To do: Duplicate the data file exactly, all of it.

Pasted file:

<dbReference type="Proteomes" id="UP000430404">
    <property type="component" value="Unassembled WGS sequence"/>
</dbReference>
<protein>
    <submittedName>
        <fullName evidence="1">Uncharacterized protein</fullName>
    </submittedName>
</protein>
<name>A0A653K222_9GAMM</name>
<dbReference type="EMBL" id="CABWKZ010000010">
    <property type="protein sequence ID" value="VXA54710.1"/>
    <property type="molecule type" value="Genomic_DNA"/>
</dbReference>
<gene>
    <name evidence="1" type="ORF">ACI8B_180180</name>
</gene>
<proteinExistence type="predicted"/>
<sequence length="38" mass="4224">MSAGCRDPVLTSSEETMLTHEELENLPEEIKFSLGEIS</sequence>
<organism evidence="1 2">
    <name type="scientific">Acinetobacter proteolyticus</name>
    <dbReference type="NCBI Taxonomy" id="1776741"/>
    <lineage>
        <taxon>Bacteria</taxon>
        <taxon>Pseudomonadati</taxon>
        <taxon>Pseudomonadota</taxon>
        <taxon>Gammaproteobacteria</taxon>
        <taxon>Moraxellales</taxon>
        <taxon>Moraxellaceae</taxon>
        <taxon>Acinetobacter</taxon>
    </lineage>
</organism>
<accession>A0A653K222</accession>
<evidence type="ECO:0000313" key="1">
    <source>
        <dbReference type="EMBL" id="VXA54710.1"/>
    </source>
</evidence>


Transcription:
<dbReference type="Proteomes" id="UP000430404">
    <property type="component" value="Unassembled WGS sequence"/>
</dbReference>
<protein>
    <submittedName>
        <fullName evidence="1">Uncharacterized protein</fullName>
    </submittedName>
</protein>
<name>A0A653K222_9GAMM</name>
<dbReference type="EMBL" id="CABWKZ010000010">
    <property type="protein sequence ID" value="VXA54710.1"/>
    <property type="molecule type" value="Genomic_DNA"/>
</dbReference>
<gene>
    <name evidence="1" type="ORF">ACI8B_180180</name>
</gene>
<proteinExistence type="predicted"/>
<sequence length="38" mass="4224">MSAGCRDPVLTSSEETMLTHEELENLPEEIKFSLGEIS</sequence>
<organism evidence="1 2">
    <name type="scientific">Acinetobacter proteolyticus</name>
    <dbReference type="NCBI Taxonomy" id="1776741"/>
    <lineage>
        <taxon>Bacteria</taxon>
        <taxon>Pseudomonadati</taxon>
        <taxon>Pseudomonadota</taxon>
        <taxon>Gammaproteobacteria</taxon>
        <taxon>Moraxellales</taxon>
        <taxon>Moraxellaceae</taxon>
        <taxon>Acinetobacter</taxon>
    </lineage>
</organism>
<accession>A0A653K222</accession>
<evidence type="ECO:0000313" key="1">
    <source>
        <dbReference type="EMBL" id="VXA54710.1"/>
    </source>
</evidence>